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that’s why they’re effective for building the upper frontal delts, which is otherwise difficult to accomplish.

with behind-the-head presses, there’s little anterior delt involvement; in fact, it primarily targets the lateral delts and upper traps instead.

What about cable crossovers & side lateral raises?

side lateral raises are best used for building the medial delts, while cable crossovers target the lower head of the pectoralis major.

Behind the neck press sets and reps:

but cable crossovers and other forms of isolated chest movements are inferior to compound exercises like bench presses, front shoulder raises, dumbbell overhead presses, behind the neck shoulder presses, dips, pullups & pushups.

Behind the neck press benefits:

when done properly with perfect form, behind-the-head pressed can be an excellent source of strength and hypertrophy.

the best behind-the-neck exercises are the ones that mimic the bench press while shifting the focus to different muscles, which is why behind-the-head presses are superior to other variations like dumbbell presses or military presses.

Behind the neck shoulder press powerlifting benefits:

these are compound movements that allow you to target specific muscles, so they’re much more efficient.

for example, behind-the-neck shoulder presses are superior to front delt raises for building the upper frontal delts, and they could even be used as a replacement for bench presses.

Behind the neck press vs military press:

there’s little anterior delt involvement with behind-the-head presses, which primarily targets the lateral delts and upper traps instead.

with behind-the-neck presses, there’s little anterior delt involvement; in fact, it primarily targets the lateral delts and upper traps instead.

military press, on the other hand, is a standard compound movement that allows you to train both anterior and posterior deltoids.

Behind the head shoulder press:

avoid behind-the-neck pressing if you’ve got any shoulder problems or other issues that make overhead pressing dangerously for your shoulders.

doing behind the neck presses is a very advanced powerlifting movement, and it can be potentially dangerous if you don’t know what you’re doing – so take caution before attempting them.

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it’s much easier to injure yourself during an attempt at a lift than it is during a normal set of repetitions with lighter weight.

behind-the-head shoulder presses are best done using the smith machine instead of behind-the-neck dumbbell presses.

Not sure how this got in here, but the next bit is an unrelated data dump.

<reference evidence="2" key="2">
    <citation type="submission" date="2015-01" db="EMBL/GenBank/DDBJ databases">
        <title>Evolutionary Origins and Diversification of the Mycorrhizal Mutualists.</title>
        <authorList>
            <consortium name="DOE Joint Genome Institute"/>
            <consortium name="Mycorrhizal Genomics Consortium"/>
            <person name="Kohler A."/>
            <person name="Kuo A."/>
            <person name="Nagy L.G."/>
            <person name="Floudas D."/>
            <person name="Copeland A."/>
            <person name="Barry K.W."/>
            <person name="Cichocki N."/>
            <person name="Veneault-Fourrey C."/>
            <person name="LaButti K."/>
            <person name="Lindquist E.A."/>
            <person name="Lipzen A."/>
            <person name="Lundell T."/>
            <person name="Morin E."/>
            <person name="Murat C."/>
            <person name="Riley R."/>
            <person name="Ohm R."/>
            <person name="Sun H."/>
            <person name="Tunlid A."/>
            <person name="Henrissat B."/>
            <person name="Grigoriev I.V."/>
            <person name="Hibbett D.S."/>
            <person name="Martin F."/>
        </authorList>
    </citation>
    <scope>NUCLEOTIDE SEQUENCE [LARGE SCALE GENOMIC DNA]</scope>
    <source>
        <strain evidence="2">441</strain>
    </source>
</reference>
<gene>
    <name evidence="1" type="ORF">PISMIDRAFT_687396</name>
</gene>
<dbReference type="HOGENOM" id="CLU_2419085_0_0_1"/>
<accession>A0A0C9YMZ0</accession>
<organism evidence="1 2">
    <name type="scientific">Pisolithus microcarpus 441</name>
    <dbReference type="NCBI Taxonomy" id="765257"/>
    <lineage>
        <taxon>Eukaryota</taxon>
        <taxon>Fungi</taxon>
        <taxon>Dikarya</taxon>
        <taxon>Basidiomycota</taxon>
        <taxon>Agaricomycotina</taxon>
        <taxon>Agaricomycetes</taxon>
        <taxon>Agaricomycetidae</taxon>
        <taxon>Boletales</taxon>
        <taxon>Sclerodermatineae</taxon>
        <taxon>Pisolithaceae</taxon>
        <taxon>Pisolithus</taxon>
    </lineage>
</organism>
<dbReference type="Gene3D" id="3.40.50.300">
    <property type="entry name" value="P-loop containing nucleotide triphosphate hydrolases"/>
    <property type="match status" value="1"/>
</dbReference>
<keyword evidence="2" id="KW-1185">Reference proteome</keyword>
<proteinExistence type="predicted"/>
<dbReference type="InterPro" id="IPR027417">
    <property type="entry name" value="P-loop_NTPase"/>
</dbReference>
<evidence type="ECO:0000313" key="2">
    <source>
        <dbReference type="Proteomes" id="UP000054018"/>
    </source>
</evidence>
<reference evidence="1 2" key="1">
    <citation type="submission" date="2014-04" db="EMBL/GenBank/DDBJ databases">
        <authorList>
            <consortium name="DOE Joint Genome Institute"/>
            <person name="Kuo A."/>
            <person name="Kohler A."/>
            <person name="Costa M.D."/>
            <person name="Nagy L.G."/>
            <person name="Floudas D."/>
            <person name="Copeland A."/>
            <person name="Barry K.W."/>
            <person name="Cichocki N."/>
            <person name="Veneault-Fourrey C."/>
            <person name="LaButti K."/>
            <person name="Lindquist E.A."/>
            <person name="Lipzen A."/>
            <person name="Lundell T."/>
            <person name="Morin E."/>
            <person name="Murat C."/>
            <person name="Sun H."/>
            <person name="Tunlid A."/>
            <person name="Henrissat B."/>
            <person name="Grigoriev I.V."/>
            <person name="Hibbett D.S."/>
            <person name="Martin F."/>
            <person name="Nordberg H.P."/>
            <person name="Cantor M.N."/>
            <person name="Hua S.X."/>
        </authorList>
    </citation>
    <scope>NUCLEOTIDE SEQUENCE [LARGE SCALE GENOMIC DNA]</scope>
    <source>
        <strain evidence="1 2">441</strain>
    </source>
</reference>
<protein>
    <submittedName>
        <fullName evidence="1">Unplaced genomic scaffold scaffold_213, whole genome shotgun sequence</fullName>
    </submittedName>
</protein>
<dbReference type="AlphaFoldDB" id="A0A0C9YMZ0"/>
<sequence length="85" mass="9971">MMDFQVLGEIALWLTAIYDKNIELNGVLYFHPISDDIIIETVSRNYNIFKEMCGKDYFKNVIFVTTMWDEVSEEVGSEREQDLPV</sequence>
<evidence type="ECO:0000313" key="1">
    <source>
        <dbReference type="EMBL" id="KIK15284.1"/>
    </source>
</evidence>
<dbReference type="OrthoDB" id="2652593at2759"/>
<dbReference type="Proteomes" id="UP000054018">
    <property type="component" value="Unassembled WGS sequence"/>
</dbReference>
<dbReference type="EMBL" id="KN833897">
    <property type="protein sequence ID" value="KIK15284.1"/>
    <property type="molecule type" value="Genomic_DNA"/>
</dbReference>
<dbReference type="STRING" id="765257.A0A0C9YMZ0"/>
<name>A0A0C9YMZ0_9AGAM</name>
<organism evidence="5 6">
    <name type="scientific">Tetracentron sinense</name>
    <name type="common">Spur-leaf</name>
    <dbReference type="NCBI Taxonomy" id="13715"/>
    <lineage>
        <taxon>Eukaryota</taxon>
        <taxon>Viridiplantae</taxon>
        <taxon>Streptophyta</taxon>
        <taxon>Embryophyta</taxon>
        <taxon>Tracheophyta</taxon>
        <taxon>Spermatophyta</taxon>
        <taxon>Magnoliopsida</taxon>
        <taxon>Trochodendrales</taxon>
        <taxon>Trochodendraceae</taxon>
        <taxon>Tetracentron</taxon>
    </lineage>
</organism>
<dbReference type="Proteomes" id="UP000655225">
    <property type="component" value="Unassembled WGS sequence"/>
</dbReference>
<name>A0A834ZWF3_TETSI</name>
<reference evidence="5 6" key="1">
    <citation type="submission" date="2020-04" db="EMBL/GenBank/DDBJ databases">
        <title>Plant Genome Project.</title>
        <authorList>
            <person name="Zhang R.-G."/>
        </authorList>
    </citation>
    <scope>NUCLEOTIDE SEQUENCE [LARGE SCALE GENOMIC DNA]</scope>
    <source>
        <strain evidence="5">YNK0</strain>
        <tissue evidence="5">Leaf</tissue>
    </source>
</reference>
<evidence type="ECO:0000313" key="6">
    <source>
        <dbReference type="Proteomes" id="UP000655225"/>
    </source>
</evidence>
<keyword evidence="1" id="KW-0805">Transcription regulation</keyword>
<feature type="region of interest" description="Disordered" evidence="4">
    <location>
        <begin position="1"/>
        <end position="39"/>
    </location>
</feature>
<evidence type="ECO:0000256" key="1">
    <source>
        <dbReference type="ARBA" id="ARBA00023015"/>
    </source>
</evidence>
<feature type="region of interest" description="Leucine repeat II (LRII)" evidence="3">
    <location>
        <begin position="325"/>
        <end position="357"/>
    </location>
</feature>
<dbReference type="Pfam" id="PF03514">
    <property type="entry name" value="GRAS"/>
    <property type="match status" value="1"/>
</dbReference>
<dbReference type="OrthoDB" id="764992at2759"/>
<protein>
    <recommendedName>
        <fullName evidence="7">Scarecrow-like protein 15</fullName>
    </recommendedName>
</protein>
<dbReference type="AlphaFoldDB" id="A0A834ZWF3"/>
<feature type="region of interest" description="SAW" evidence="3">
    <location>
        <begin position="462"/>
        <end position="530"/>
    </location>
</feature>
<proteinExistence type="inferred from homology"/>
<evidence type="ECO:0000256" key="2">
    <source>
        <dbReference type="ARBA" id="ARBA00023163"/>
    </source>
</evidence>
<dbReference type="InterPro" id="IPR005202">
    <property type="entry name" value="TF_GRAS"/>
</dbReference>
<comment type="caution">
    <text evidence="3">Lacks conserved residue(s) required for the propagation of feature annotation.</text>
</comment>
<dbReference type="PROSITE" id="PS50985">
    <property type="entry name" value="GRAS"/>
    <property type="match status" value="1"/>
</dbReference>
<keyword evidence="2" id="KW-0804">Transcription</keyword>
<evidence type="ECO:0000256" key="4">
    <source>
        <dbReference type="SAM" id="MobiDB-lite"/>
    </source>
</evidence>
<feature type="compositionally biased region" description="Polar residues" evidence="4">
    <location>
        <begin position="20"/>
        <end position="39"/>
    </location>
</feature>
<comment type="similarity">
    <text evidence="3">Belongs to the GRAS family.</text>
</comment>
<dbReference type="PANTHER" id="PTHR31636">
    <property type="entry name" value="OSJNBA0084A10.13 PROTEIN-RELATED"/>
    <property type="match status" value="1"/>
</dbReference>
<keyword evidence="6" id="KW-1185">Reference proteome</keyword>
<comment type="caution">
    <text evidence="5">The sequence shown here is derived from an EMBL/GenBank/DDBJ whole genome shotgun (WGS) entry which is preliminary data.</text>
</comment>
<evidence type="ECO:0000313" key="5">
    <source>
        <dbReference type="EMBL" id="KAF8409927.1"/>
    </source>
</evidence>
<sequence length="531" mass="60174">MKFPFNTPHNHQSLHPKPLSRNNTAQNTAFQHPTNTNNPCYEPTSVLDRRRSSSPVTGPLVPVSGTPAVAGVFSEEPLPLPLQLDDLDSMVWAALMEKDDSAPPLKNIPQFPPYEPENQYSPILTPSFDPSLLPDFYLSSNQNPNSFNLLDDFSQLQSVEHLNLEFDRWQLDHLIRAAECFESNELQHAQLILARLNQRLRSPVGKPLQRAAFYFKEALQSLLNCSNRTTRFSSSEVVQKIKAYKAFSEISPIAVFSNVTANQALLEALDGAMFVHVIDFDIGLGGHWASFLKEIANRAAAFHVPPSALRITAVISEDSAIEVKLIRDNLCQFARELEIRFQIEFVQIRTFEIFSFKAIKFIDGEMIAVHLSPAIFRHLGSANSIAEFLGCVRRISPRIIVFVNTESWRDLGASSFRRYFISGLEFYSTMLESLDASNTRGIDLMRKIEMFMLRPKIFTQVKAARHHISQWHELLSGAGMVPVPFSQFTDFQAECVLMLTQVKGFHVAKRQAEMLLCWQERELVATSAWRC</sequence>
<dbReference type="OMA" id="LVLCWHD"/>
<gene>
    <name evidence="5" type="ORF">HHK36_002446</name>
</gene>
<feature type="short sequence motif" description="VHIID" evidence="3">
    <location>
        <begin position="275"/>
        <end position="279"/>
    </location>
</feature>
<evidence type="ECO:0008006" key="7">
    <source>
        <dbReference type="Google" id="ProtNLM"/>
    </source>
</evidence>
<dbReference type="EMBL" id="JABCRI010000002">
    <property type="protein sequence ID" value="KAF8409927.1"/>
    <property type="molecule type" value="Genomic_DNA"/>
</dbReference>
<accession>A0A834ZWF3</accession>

if you can’t do them that way, then just stick to the conventional version where you hold the barbell with your palms facing forward. behind-the-head shoulder press training:-

for best results, use this exercise either for low reps (3 sets of 4-6) or high reps (4 sets of 10-12).

Behind the head shoulder press or upright rows:

the behind-neck presses will not only make your shoulders wider, but they’ll also thicken the back of your neck.

while you’re getting a challenging workout with this exercise, don’t go for a max out on each set if you fail to get at least 5 reps on all of them.

you should do it because the delts are being worked fairly hard, while no other muscles are being used to compensate for weak spots in your shoulders.

this means that you won’t have to worry about hitting a plateau and, as an added bonus – you’ll be able to build more strength and power by using bigger weights over time.

Behind the neck exercises:

always warm up your shoulders and traps before performing any kind of overhead pressing movement by doing a light set with just the barbell or smith machine, then move on to a few warm-up sets of 5 reps before going all out on your working set.

Behind the neck shoulder press myth:

you might hear some people claim that doing behind-the-neck presses is bad for your shoulders, but this is false! it only becomes an issue if you do them with too much weight or perform way too many sets.

don’t go crazy and start doing too much weight – if you do, you might risk hurting yourself.

there’s no science to support the idea that behind-the-neck presses contribute to shoulder injuries or shoulder problems – so don’t let someone tell you otherwise; it’s just another obsolete myth!